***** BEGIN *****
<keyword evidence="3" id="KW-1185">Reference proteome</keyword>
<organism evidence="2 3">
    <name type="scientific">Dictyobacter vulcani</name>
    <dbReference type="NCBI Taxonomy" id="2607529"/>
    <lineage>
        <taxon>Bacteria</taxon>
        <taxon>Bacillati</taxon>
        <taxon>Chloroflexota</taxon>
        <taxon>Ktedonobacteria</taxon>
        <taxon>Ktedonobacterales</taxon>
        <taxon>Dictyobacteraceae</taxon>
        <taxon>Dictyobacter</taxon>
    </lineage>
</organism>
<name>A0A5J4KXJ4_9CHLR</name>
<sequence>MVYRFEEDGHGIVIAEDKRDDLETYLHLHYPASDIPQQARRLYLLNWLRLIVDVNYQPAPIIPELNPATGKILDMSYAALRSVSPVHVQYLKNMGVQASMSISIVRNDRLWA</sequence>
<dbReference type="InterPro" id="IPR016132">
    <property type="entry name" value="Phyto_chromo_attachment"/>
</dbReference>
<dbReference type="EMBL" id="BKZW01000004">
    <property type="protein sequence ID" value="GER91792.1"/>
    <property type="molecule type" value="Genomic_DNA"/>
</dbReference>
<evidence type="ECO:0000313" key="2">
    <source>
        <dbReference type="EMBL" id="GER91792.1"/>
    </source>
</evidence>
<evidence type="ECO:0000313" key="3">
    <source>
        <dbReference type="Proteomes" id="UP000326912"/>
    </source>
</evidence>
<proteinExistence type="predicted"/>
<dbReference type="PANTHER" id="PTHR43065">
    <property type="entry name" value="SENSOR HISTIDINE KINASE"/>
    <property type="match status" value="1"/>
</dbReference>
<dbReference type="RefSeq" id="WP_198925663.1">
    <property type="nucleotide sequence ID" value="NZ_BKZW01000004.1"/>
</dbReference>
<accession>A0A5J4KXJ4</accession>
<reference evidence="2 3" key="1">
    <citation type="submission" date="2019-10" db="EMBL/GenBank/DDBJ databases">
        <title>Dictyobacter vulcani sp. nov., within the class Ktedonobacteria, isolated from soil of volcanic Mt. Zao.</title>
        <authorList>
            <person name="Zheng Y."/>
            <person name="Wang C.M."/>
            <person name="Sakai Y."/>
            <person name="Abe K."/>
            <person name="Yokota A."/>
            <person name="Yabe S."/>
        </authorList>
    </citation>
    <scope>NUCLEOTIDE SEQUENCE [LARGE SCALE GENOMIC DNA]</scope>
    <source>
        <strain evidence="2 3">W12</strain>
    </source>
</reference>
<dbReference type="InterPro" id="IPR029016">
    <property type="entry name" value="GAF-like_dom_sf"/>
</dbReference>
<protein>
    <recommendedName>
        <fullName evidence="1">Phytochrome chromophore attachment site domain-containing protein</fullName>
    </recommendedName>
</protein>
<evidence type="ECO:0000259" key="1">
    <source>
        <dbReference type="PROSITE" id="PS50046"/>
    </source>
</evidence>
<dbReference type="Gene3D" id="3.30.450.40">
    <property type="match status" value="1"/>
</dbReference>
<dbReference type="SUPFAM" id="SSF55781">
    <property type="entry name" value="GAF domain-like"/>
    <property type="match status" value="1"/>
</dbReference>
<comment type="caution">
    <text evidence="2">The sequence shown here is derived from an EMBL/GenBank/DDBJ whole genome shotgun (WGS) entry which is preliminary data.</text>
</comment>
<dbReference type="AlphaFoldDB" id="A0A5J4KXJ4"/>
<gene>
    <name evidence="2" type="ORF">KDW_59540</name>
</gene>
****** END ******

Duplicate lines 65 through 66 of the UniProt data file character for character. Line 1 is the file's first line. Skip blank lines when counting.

        <fullName evidence="1">Phytochrome chromophore attachment site domain-containing protein</fullName>
    </recommendedName>